Advanced Life Support Group. Pre-Obstetric Emergency Training. 2011. (accessed 16 May 2016)

BirthChoiceUK. Home Birth Rates for the Anglia Region. 2013. (accessed 11 May 2016)

Perinatal and maternal outcomes by planned place of birth for healthy women with low risk pregnancies: the Birthplace in England national prospective cohort study. BMJ. 2011; 343

Fereday J, Oster C Managing a work-life balance: the experiences of midwives working in a group practice setting. Midwifery. 2010; 26:(3)311-8

Leeds: HSCIC; 2015

National Maternity Review. 2016. (accessed 11 May 2016)

London: NMC; 2015

Odent MLondon: Pinter and Martin; 2013

Rogers K Skills drills training: the way forward. Midwives. 2007; 10:(5)218-9

Royal College of Midwives. 2010. (accessed 11 May 2016)

London: RCM; 2011

Royal College of Midwives. 2015. (accessed 11 May 2016)

Royal College of Midwives. 2016. (accessed 16 May 2016)

Sibley L, Buffington ST, Beck D, Armbruster D Home based life saving skills: promoting safe motherhood through innovative community-based interventions. J Midwifery Womens Health. 2001; 46:(4)258-66

Sibley L, Buffington ST, Haileyesus D The American College of Nurse-Midwives' home-based lifesaving skills program: a review of the Ethiopia field test. J Midwifery Womens Health. 2004; 49:(4)320-8

Safety of home birth. 2015. (accessed 11 May 2016)

Vedam S, Aaker J, Stoll K Assessing certified nurse-midwives' attitudes towards planned home birth. J Midwifery Womens Health. 2010; 55:(2)133-42

Woodward V, Bates K, Young NBasingstoke: Palgrave MacMillan; 2004

Train together to work together: Reviewing feedback of community-based skills drills training for midwives and paramedics

02 June 2016
Volume 24 · Issue 6


Homebirth is recommended in the UK for women considered low-risk, but homebirth rates remain low. With the aim of enabling women to safely achieve the birth they want, and enabling midwives to support them in this, a community-based skills drills training session was organised by midwives at Hinchingbrooke Health Care NHS Trust, and attended by midwives, student midwives, maternity care assistants and paramedics. A questionnaire was given to participants to evaluate the training. A 100% response rate was achieved (n = 36). Results show a positive response from all parties in relation to the setting, which was deemed a more realistic environment for this workforce than that offered by hospital-based training. More funding and research to support this type of training may aid in raising homebirth rates, as well as developing midwives' and paramedics' confidence in dealing with emergencies in such settings.

Skills drills are the accepted format by which health professionals, including midwives, learn and maintain the skills to manage a range of obstetric emergencies (Rogers, 2007). It has been suggested that skills drills training should be inter-professional (Rogers, 2007), and perhaps this ought to be extended outside of the labour ward multidisciplinary setting. This was a point highlighted in the recent National Maternity Review (2016: 10), which stated that ‘those who work together should train together’. Research exploring the benefits of collaborative training would, therefore, be useful. However, such research must be conducted sensitively, assuring practitioners that the information they disclose will be kept confidential, to ensure true representation of opinions and enable further evaluation to provide the most appropriate training initiatives.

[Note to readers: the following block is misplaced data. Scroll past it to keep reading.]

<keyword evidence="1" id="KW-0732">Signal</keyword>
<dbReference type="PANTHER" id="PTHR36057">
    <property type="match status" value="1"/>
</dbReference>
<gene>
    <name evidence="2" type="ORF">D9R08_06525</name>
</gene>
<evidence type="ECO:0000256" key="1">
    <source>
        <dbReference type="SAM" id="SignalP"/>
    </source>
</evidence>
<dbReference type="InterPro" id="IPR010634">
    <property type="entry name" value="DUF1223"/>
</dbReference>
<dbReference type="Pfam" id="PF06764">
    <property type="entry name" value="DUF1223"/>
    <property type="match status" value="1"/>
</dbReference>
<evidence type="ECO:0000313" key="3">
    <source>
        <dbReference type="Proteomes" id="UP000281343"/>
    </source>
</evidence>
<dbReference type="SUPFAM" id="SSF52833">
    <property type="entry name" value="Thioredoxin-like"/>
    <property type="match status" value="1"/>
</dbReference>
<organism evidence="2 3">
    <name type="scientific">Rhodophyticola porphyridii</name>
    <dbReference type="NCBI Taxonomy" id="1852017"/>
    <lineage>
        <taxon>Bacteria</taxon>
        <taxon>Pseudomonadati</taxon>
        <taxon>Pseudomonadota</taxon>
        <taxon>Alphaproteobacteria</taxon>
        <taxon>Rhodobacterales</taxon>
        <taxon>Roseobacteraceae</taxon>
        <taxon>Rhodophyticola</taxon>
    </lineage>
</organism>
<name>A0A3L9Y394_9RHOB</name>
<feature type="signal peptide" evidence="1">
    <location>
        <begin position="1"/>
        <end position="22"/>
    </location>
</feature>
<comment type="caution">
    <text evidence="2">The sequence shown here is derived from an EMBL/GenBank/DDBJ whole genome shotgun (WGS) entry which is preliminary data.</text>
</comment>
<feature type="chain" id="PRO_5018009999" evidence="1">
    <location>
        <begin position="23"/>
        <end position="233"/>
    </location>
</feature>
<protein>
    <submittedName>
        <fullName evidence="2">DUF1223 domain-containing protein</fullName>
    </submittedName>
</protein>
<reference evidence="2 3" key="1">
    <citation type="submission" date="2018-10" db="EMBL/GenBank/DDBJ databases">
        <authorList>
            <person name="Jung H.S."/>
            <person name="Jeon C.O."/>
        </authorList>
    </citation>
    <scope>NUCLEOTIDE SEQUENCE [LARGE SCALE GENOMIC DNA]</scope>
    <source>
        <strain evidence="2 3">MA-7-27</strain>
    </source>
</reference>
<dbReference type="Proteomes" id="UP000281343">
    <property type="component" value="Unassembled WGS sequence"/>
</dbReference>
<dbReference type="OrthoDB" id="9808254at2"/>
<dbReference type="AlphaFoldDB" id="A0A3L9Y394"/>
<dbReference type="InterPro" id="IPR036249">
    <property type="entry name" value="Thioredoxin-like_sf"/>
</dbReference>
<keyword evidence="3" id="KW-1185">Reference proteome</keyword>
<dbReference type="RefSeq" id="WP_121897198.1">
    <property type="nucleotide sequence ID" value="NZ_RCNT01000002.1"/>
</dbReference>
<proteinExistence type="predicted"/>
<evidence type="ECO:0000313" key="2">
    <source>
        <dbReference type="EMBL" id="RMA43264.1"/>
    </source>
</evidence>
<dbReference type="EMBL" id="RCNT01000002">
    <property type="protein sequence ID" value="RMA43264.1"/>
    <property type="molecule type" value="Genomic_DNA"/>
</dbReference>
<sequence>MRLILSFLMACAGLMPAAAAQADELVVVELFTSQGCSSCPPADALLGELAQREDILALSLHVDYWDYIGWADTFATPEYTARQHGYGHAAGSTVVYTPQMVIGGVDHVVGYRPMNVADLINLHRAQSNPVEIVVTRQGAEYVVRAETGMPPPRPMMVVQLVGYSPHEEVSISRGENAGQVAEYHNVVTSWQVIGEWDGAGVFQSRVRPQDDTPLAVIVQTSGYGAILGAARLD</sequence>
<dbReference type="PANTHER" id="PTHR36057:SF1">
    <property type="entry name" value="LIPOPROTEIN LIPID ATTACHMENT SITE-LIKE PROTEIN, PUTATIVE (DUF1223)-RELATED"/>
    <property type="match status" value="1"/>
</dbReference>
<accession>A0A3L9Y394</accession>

The Birthplace Study reviewed more than 64 000 births in the UK, concluding that for multiparous women, there were no significant differences in adverse perinatal outcomes between planned homebirths or midwifery units and planned births in obstetric units (Birthplace in England Collaborative Group, 2011) In fact, these women would have significantly reduced odds of an intrapartum caesarean section, instrumental birth or episiotomy. There is an acknowledged significant increased risk of adverse perinatal outcomes (intrapartum stillbirth, early neonatal death, neonatal encephalopathy, meconium aspiration syndrome, and specified birth-related injuries including brachial plexus injury) for babies of nulliparous mothers in the case of planned homebirth. However, as noted by obstetrician professor, Jim Thornton (2015):

Register now to continue reading

Thank you for visiting British Journal of Midwifery and reading some of our peer-reviewed resources for midwives. To read more, please register today. You’ll enjoy the following great benefits:

What's included

  • Limited access to our clinical or professional articles

  • New content and clinical newsletter updates each month